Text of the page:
“Putin is clearly trying to ignite a larger conflict” – Martin Dugard

Author Martin Dugard (source: MartinDugard.com)

After the publication of my review of his excellent book Taking Paris: The Epic Battle for the City of Lights (Caliber), Martin Dugard kindly accepted to answer some questions for this blog. I feel privileged for the interview with an excellent and engaging author, who is also the coauthor of Bill O’Reilly’s Killing Series.

Here is the content of our exchange.

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Mr. Dugard, where did the idea of writing Taking Paris originate from?

The book actually started as Taking Rome but as the research expanded it became obvious that the story of Rome worked more nicely as a small section in the larger context of the 1940 fall of Paris and 1944 liberation.

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Vladimir Poutine et la nouvelle armée russe

Lundi prochain, les troupes russes défileront au pas d’oie sur la Place rouge. Elles sont déjà en répétition sur la rue Tverskaya. Les forces militaires profiteront également de l’occasion pour faire parader l’attirail qui forme l’arsenal de Moscou. Le Jour de la Victoire est toujours un moment fort dans la psyché russe, en raison de la place dominante occupée par la guerre dans l’histoire du pays.

Depuis l’invasion de l’Ukraine le 24 février dernier, l’armée russe est omniprésente dans l’actualité internationale et sa performance outre-frontière soulève plusieurs questions et observations.

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Moscow has no discernible exit strategy in Ukraine

Professor Bettina Renz (source: YouTube)

In the aftermath of my review of her timely and absorbing book Russia’s Miltiary Revival (Polity), author and University of Nottingham Professor of International Security Bettina Renz granted me an interview. I am extremely grateful for her insights, one week from Victory Day parade in Moscow.

Below is the content of our exchange.

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The situation is now a war of attrition with no immediate end in sight.

Professor Renz, considering the last 9 weeks, what is your assessment of the performance of the Russian army in Ukraine? Are you surprised by the way the situation evolved?

Knowing what we know now, the poor performance of the Russian armed forces in Ukraine is no surprise. On the one hand, the Russian military is numerically and technologically superior to their Ukrainian counterpart. On the other hand, the history of warfare has demonstrated repeatedly that superiority in numbers and kit cannot make up for poor strategy.

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A striking parallel between Zelensky and de Gaulle

I initially wanted to review Taking Paris: The Epic Battle for the City of Lights by Martin Dugard last February, but then Vladimir Putin launched his troops against Ukraine and I had to shuffle my publications calendar. As you will see, there are fascinating parallels between the fate of France in World War II and the current situation in Ukraine, if only at the leadership level.

After the invasion of France by the Germans in May 1940, the country is in disarray and its statesmen have given up. In the ashes of defeat, a temporary brigadier general will rise to the occasion. Fleeing his homeland on board an airplane provided by British Prime Minister Winston Churchill, Charles de Gaulle left with a “[…] hastily packed suitcase contain[ing] four shirts, one pair of pants, and a single photograph of Yvonne and the children, whose current whereabouts he does not know.” I couldn’t help but think of the same predicament in which Ukrainian President Volodymyr Zelensky found himself on February 24th. As did de Gaulle, he chose to fight, but from home.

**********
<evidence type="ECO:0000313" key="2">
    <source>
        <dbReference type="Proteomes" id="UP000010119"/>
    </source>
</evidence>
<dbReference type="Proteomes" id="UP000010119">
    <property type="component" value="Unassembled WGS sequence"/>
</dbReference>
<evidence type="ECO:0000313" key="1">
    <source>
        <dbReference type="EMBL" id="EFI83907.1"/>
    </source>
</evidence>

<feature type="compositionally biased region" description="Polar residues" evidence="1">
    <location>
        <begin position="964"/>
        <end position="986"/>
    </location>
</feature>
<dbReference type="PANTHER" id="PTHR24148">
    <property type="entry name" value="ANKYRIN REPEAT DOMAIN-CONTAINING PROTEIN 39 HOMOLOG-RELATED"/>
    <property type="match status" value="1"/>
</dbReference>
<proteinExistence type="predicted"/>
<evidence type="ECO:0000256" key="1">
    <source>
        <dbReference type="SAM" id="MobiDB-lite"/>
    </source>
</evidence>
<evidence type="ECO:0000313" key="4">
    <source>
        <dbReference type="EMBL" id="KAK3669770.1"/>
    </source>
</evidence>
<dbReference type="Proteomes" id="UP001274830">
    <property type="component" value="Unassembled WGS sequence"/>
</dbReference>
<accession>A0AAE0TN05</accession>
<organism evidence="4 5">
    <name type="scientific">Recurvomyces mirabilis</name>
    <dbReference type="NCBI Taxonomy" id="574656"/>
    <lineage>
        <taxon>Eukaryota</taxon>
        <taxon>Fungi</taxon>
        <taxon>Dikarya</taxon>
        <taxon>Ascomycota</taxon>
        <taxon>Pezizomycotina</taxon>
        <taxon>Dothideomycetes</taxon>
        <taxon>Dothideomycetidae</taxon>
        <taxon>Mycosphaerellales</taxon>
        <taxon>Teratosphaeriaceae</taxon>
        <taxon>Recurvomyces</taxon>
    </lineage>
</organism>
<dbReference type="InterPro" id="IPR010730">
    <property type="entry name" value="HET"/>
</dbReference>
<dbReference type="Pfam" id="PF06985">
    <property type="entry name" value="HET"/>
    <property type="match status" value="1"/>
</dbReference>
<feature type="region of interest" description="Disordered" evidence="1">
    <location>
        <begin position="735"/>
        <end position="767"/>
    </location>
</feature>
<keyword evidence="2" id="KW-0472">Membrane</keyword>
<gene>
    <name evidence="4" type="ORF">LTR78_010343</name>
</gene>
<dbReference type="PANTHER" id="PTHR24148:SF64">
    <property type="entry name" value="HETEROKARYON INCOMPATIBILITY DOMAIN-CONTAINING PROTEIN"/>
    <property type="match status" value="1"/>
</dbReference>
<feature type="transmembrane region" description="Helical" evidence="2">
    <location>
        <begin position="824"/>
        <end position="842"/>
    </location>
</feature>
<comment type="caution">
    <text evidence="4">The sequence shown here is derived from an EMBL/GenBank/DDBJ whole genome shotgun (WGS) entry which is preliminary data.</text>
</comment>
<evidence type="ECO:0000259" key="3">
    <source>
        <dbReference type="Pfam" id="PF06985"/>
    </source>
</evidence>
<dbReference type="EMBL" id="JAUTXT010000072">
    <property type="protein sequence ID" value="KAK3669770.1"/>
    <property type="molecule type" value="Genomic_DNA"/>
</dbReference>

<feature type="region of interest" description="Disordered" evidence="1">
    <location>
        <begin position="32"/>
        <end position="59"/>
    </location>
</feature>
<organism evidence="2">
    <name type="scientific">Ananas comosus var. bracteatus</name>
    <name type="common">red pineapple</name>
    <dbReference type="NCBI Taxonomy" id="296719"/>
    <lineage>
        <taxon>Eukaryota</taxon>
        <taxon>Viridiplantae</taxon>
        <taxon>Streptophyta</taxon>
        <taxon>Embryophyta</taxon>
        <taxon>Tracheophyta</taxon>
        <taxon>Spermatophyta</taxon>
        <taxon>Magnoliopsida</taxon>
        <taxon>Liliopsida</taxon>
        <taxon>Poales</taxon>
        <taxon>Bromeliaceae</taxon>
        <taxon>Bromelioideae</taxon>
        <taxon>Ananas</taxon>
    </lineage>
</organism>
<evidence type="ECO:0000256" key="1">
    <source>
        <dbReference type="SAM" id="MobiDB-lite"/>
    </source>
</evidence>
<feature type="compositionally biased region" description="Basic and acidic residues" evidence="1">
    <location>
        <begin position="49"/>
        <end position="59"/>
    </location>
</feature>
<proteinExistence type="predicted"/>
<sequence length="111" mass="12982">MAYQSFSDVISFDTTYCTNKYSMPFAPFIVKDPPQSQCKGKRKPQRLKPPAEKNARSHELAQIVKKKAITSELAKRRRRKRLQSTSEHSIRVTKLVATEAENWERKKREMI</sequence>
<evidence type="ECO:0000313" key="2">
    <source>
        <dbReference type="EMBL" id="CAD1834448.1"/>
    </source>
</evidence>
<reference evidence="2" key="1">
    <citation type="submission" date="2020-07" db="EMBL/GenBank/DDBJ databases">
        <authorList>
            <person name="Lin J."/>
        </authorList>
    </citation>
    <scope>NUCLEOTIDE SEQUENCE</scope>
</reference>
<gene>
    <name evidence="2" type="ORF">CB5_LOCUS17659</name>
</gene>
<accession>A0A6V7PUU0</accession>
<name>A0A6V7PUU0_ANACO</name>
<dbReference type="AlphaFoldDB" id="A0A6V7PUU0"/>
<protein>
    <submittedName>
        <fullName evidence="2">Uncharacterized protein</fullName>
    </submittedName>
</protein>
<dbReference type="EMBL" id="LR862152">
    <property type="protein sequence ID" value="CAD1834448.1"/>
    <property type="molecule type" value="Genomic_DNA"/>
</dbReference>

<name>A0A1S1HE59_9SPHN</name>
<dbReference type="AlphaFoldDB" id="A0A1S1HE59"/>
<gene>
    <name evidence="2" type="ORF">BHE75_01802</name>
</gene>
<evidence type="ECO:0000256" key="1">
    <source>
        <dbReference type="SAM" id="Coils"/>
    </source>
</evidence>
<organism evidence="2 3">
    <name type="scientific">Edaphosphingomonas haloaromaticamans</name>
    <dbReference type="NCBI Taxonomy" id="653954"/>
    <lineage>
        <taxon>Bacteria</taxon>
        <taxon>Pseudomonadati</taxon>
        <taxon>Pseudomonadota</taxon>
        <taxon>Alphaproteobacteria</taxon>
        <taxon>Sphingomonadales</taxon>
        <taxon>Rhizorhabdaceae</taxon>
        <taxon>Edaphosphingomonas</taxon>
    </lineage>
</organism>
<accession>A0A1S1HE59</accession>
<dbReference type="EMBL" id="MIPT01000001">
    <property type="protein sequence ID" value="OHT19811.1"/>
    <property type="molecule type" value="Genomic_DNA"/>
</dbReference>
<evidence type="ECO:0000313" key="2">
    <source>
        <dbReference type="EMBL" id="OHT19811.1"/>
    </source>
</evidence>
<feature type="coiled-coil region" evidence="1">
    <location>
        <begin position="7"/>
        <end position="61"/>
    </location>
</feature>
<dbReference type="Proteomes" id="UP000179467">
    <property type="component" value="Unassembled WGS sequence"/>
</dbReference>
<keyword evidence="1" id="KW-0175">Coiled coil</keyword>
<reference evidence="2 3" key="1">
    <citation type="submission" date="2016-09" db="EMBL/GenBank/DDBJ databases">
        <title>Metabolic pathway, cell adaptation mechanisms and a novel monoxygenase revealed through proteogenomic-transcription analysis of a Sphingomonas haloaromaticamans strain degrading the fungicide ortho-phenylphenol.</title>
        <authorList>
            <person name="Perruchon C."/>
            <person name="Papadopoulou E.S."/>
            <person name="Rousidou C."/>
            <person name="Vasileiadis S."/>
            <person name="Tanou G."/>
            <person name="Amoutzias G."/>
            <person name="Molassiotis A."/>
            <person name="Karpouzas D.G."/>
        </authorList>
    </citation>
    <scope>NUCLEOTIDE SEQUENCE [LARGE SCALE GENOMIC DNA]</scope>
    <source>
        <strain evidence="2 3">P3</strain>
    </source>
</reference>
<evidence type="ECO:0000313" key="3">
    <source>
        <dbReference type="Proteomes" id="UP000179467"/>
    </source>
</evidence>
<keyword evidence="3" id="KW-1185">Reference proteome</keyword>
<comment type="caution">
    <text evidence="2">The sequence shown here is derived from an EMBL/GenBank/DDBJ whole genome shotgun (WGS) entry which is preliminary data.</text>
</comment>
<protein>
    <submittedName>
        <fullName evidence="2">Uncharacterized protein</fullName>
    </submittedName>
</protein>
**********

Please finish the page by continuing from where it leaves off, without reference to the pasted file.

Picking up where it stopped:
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« La guerre d’Ukraine a contribué à une détérioration des relations sino-américaines » – Jean-Pierre Cabestan

Les présidents chinois, Xi Jinping, et des États-Unis, Joe Biden (source Al Jazeera)

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Je publie aujourd’hui la deuxième partie de l’excellente entrevue que j’ai récemment réalisée avec le sinologue et auteur réputé Jean-Pierre Cabestan.

Professeur, à la page 132 de votre livre Demain la Chine : guerre ou paix?, vous écrivez : « La mauvaise nouvelle est que même si les États-Unis remportent la bataille du blocus [contre Taiwan], ils ne sont pas certains de gagner la guerre : Taiwan est plus proche de la République populaire que du continent américain et Pékin est probablement plus résolu que Washington à arriver à ses fins. » Observez-vous une baisse de détermination chez les élites américaines par rapport à Taiwan?

Non pas pour l’instant, et pas du tout dans un avenir prévisible. Cette considération porte sur le long terme et surtout dans le contexte postérieur à une tentative chinoise de prise de contrôle de Taiwan par des moyens militaires. Le rapport des forces actuels dans le Pacifique occidental contraint déjà les États-Unis de recourir à des moyens asymétriques pour espérer contrer toute opération de l’APL (Armée populaire de libération).

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« L’invasion de l’Ukraine par la Russie complique les choses pour Xi Jinping » – Jean-Pierre Cabestan

Source: Financial Times

Dans la foulée de ma recension de son dernier livre, le sinologue réputé Jean-Pierre Cabestan, qui est professeur de sciences politiques à la Hong Kong Baptist University, a généreusement accepté de m’accorder une entrevue. Étant donné sa longueur, j’ai décidé de la publier en deux parties.

Puisqu’il y est question de la Chine et de l’impact de la guerre en Ukraine sur les relations entre Pékin et Washington, ses observations mettent en lumière une dynamique incontournable dans les relations internationales.

Voici le contenu de notre échange.

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Professeur Cabestan, dans votre excellent livre Demain la Chine : guerre ou paix?, vous évoquez souvent la notion de « passion et de poudre ». Nous en observons actuellement une manifestation ailleurs sur le globe, en Ukraine. Quelle est votre lecture de l’attitude de la Chine dans la guerre initiée par Moscou en Ukraine? Pensez-vous que l’attitude du Kremlin vient brouiller les cartes pour Xi Jinping?